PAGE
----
green hands to uproot crabgrass,
to pluck dry leaves,
and to water earthen pots.
Because here, there is no place
for folk to mope around
with a screaming
emoji face. Oh no!

Fifty feet away,
Ms. Rake, leaning against
the wall, hollers,
"These trees' branches
need shaking; let it rain
desert brown and yellow
all around you! Rake!"
And she's right!
Because if bodies dawdle
around aimlessly
in The Garden of Dreams,
weed vines will overtake
the dancing dwarf orange tree
and the guava trees'
white blossoms.
And the cawing crows
will most certainly
peck and eat
this year's purple
and green delights,
hanging from the
large-leafed fig trees.

In the dream garden,
birds are singing
from a far,
where Mrs. Ruby Red
dry petals peer through
the fleshy purple rose succulents;
her chapped lips
await the blue watering pot's
heavy drizzle that will make her roots
dance with delight.

But before these hands
tend the dream garden,
I reach for Tata Sun
who keeps us warm
and Nana Moon
who grows light
in her womb.
There is a brightness
in all the flowers
where I am intertwined;
this I know for certain
when my eyes
meet Mr. Fern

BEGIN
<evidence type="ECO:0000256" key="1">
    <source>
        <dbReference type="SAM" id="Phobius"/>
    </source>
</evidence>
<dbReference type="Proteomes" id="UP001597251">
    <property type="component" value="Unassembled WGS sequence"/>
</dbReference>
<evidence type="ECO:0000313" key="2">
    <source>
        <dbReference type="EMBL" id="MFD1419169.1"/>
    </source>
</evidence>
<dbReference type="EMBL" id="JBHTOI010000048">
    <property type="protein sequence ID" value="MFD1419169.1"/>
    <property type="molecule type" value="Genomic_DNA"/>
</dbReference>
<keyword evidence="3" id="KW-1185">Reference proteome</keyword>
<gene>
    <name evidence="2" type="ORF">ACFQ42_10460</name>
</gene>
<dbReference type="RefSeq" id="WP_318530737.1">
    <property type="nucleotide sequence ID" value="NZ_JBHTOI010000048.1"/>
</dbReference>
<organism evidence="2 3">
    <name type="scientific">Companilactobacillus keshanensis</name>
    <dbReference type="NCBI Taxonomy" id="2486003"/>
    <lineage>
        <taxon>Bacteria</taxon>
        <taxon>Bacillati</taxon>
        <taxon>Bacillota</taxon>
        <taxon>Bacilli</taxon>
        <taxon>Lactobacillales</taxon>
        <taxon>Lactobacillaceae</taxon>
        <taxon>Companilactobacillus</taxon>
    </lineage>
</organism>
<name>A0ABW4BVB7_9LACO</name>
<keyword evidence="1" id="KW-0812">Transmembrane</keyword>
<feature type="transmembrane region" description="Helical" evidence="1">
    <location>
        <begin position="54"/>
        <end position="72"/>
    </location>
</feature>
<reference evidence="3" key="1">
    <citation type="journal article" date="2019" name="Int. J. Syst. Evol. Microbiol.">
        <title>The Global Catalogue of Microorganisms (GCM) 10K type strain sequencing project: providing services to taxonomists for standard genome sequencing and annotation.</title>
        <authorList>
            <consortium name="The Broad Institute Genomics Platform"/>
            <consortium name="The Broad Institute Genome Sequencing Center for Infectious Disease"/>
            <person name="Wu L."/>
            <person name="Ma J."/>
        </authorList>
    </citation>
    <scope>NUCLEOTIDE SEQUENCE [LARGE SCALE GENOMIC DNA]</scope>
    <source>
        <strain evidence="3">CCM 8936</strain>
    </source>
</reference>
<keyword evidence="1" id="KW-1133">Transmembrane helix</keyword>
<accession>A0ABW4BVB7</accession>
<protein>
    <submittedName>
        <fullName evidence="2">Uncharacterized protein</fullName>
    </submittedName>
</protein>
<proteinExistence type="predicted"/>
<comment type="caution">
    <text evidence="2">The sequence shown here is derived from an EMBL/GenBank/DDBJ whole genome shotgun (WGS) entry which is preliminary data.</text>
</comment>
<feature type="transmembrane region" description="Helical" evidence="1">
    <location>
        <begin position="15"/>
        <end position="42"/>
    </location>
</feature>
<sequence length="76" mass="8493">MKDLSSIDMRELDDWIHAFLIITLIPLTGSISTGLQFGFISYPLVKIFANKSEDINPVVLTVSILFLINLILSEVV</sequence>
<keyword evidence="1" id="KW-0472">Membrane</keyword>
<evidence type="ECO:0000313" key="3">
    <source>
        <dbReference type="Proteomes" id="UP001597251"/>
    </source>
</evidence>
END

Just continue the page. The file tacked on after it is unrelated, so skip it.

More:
in need of a trim,
and before I can get
my hands through his fronds,
I make sure I smother
myself with rosemary
and am reminded
will be just fine
because The Garden
of Dreams
did not begin with me;
their seeds were passed
down to me,
keeper of the Earth.

El Jardín de Los Sueños
Por Sonia Gutiérrez

En el Jardín de los Sueños,
cuando la pesadez
anda por los suelos como el cemento,
sólo los vientos pueden levantar
estos dedos
para que toquen las verdes
hojas de guayaba.

La piel de la tierra
llama a estas manos dormidas
a arrancar garranchuelos,
jalar hojas secas,
y regar macetas de barro.
Porque aquí, no hay lugar
para gente abatida
con cara de emoji
¡Oh, no!

A cincuenta pies de distancia,
la Señorita Rastrillo,
recargada contra
la pared grita,
"¡A estas ramas de los árboles
necesitan un sacudón;
que llueva un café desierto
y amarillo a todo tu alrededor!
¡Y ella está en lo correcto!
Porque si los cuerpos
sin rumbo pierden el tiempo
en el Jardín de los Sueños,
las malas hierbas invadirán
el pequeño naranjo danzante
y las flores blancas
de los guayabos.
Y los cuervos crascitando
picotearán y comerán
las delicias verdes
y moradas colgando
de las higueras de hojas
grandes de este año.

En el jardín de sueños,
los pájaros están cantando.
A lo lejos, a través de los suculentos morados,
los pétalos secos
de la Señora Geranio Rojo Rubí
se asoman;
sus labios partidos
esperan la llovizna pesada
del crisol azul de riego
que harán sus raíces y hojas bailar
con deleite.

Pero antes de que estas manos
atiendan el jardín,
alcanzo a Tata Sol
que nos mantiene calientes
y hacia Nana Luna
que crece luz
por dentro.
Hay un brillo
en todas las flores,